From Magnetic Tape to the Cloud: A Brief Look at the Past 60 Years of Data Storage
We’re going to walk you through some of the major developments in data storage history, starting from the 1950s:
- Magnetic tape: Many of the early computers used tape reels for the purpose of data storage. The tape, which was made out of thin strips of plastic coated in a magnetic oxide, was capable of storing huge amounts of data, and single-handedly changed the way data storage developed throughout the next few decades.
- Hard drive: IBM invented the first hard drive in 1956, which took advantage of rotating magnetic disks. Early hard drives could only store around 5MB and would cost thousands of dollars, but have since evolved and improved to store up to several TB’s worth of information.
- Floppy disk: Floppy disks were first introduced as 8” disks that were packaged with envelopes designed to keep them clean. Unlike the hard drive, which adapted to changes in the computing environment, the floppy disk fell out of use and is more of a novelty these days than anything else.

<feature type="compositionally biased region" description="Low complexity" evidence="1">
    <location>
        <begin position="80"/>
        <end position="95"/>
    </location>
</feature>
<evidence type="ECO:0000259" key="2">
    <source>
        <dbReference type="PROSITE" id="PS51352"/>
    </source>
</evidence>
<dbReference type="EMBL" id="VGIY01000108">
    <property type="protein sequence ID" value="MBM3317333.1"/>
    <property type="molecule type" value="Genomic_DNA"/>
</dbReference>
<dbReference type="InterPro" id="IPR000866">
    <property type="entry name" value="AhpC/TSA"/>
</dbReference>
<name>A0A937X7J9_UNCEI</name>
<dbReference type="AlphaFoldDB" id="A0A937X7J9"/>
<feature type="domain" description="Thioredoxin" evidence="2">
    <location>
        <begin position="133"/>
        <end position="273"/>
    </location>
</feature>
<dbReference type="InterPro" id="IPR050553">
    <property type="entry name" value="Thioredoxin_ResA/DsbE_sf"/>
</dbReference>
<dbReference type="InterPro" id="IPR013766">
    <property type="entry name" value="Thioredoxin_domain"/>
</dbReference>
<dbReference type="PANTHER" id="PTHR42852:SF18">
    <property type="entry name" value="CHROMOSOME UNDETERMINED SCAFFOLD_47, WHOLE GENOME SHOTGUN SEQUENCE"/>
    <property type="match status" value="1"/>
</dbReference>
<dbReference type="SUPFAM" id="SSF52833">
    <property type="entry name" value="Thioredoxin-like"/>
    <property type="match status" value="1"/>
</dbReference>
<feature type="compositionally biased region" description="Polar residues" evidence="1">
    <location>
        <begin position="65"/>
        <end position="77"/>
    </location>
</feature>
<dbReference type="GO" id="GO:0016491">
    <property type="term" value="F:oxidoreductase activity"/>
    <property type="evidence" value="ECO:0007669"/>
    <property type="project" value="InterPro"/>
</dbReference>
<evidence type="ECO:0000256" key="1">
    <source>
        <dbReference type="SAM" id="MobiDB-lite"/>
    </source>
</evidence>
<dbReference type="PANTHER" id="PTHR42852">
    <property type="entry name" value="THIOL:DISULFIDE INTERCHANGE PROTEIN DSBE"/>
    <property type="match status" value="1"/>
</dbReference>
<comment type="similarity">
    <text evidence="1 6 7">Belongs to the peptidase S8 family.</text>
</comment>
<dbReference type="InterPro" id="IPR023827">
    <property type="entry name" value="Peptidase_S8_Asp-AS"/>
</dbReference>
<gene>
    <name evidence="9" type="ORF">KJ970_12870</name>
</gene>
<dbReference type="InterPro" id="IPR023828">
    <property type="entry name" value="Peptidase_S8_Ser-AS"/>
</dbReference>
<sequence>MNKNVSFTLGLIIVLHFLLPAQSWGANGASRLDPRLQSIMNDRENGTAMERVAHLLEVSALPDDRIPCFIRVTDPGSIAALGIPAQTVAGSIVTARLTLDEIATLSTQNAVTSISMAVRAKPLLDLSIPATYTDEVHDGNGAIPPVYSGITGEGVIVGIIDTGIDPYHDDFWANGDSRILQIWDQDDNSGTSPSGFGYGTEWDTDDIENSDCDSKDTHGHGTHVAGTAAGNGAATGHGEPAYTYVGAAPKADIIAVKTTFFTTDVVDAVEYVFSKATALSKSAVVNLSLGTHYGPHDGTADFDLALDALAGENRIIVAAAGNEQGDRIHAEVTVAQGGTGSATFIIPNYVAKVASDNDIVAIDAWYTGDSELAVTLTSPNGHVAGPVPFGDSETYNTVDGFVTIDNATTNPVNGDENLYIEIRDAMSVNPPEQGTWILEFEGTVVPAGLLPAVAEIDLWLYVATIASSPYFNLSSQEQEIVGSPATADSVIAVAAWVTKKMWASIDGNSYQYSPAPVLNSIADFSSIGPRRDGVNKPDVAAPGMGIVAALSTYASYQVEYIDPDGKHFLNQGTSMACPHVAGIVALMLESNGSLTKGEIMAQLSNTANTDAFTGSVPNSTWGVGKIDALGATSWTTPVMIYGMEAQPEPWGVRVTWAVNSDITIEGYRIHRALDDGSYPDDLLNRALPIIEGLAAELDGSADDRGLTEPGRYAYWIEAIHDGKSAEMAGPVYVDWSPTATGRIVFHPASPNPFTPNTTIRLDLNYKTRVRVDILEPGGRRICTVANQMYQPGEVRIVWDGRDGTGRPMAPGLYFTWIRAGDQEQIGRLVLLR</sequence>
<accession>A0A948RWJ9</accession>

- USB: USB technology allows for “plug and play” versatility using rewritable flash memory. Naturally, USB storage took off, with users citing its portability as a major selling point for their usability.
Modern businesses see a remnant of the magnetic tape trend in modern tape backup solutions, which store data on tapes that can then be deployed in their time of need. Even tape backup solutions, by definition, are outdated compared to modern backup and disaster recovery, which takes advantage of online cloud storage to allow for near-instantaneous data recovery. In general, the cloud has allowed for many great innovations, with data storage being chief among them. By using the cloud, organizations are capable of accumulating and storing an incredible amount of data. Coupled with easy access and practical transportation, the cloud is a wonderful way to use the latest innovations in data storage.
Data is both more compact and more mobile than it was in the past, allowing organizations to achieve flexibility and meet their specific needs through consolidation. This is great for several reasons. Businesses no longer have to be held back by the limitations of physical data storage components, and can now access information anywhere via the cloud. Similarly, physical data storage in the form of micro-SD cards, USB flash drives, portable hard drives, and so on, offer significantly more freedom to move data around.
Is your business taking advantage of the latest data storage techniques? To find out, give us a call at PHONENUMBER.